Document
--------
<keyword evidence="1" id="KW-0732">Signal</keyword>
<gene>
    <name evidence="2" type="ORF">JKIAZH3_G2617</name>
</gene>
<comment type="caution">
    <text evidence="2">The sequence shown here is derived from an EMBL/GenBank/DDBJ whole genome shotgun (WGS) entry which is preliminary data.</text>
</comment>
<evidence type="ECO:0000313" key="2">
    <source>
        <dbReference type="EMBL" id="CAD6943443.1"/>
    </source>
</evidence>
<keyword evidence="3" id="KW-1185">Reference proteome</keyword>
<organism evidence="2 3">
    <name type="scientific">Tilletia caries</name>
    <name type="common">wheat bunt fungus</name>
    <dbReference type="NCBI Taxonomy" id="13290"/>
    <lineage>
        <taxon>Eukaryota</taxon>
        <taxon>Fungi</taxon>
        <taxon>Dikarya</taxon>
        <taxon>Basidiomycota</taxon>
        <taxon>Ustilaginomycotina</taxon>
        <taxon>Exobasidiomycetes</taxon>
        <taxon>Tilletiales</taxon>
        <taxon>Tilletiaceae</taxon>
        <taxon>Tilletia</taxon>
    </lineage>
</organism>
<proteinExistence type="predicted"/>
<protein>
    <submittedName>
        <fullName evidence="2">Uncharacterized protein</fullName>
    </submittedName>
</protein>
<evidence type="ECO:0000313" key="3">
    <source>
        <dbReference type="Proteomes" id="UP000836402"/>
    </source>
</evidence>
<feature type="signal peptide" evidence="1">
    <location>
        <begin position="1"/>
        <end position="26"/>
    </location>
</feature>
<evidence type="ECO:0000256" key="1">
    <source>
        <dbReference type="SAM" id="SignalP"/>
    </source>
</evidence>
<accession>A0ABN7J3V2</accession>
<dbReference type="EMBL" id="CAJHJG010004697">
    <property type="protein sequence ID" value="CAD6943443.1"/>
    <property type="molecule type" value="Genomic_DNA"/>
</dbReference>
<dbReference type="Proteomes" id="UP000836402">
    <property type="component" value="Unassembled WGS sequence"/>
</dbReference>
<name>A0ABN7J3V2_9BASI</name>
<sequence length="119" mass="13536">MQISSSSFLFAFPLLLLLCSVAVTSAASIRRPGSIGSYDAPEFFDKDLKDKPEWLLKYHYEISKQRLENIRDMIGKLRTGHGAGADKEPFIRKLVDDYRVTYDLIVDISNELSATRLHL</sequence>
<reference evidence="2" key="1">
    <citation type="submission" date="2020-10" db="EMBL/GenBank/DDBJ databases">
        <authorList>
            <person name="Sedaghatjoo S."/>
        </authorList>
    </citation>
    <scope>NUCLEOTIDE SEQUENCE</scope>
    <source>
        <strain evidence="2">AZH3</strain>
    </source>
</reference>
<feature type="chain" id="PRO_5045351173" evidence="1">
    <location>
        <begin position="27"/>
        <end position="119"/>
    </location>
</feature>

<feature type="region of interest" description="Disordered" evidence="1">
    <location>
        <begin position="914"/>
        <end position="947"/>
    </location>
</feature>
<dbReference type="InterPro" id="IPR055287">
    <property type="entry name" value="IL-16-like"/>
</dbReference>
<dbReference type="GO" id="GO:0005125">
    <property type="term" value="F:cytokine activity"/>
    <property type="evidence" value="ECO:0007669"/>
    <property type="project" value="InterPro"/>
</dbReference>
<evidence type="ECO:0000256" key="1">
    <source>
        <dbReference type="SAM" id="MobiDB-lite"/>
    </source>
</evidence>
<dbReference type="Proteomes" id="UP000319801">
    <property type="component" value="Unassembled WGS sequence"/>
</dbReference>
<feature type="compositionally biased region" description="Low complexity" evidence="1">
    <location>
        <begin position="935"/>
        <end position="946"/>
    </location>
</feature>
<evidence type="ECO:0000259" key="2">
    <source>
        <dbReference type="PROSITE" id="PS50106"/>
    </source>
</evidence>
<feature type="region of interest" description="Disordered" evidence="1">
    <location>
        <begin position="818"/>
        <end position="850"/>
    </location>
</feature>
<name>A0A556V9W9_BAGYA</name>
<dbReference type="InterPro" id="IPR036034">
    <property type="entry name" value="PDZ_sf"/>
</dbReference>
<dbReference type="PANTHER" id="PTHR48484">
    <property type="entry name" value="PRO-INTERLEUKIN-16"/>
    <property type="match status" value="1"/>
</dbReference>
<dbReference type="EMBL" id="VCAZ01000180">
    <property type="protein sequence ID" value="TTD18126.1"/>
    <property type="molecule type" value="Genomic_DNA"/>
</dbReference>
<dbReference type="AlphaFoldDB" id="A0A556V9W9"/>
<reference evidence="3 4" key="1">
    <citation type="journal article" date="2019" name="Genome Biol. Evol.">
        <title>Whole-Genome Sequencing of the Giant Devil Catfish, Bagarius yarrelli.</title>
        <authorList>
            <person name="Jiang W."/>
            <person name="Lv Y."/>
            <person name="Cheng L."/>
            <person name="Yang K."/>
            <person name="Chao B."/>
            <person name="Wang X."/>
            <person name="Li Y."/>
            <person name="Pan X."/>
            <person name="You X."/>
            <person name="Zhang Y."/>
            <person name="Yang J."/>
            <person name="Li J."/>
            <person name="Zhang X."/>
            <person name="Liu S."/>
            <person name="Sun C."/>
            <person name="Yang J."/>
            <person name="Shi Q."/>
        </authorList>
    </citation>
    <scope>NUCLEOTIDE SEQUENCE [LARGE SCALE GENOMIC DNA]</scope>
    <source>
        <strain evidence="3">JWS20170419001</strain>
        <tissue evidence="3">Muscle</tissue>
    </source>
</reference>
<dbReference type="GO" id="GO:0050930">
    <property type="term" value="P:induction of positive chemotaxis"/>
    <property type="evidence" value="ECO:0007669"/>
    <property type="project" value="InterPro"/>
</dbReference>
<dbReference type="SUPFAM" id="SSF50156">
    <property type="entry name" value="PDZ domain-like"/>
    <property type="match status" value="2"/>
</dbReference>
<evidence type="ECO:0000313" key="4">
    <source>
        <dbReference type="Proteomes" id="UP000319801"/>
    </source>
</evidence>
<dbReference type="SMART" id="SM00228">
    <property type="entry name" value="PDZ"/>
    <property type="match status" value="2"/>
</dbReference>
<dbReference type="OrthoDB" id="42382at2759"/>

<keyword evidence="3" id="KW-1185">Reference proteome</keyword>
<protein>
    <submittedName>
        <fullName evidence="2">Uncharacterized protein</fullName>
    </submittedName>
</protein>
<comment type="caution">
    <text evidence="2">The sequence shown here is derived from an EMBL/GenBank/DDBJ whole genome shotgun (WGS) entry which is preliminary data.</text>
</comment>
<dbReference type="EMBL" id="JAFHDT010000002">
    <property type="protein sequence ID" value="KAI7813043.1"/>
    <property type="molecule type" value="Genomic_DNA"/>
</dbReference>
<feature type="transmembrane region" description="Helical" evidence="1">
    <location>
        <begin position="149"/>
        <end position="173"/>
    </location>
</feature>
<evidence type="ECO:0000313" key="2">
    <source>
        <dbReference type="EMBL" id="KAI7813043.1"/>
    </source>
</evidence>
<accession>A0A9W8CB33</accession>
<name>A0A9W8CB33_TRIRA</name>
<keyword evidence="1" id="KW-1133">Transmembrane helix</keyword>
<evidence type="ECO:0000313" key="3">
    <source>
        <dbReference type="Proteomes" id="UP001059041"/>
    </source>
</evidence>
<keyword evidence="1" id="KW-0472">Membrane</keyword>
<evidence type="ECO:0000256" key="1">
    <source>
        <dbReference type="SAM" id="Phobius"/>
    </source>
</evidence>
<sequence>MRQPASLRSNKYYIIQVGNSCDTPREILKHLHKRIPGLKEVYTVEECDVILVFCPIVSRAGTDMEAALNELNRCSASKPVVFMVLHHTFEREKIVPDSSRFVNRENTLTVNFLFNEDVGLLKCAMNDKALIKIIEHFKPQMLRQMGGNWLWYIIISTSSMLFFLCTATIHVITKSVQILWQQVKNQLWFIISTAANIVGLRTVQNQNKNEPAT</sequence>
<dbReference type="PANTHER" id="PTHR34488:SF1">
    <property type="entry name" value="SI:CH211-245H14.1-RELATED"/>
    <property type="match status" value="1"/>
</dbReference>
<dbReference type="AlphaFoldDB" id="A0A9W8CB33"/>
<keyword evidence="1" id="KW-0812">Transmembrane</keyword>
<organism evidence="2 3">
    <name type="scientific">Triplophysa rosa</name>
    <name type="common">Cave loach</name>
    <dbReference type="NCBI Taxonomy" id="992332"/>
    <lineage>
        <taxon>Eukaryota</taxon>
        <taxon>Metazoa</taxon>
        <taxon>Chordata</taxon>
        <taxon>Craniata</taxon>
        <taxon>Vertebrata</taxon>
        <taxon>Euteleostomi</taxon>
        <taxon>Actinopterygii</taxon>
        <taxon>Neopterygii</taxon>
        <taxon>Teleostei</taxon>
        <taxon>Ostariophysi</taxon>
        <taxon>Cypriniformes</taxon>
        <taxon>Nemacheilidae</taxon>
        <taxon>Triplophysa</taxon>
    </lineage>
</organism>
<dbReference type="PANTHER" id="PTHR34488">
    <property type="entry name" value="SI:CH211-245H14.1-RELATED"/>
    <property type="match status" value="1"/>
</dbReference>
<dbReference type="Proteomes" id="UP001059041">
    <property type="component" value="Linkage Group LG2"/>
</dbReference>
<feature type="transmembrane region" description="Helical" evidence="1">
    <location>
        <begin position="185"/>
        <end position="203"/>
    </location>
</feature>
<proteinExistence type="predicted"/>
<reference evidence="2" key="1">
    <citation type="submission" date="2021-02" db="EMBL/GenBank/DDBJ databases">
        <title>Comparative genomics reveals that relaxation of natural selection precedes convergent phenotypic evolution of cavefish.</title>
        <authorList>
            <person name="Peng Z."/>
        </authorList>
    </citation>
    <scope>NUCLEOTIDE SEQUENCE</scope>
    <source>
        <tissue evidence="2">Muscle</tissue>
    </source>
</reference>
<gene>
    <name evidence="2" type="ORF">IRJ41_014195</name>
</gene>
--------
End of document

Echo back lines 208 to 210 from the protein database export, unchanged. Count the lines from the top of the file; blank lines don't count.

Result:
        <dbReference type="Proteomes" id="UP001059041"/>
    </source>
</evidence>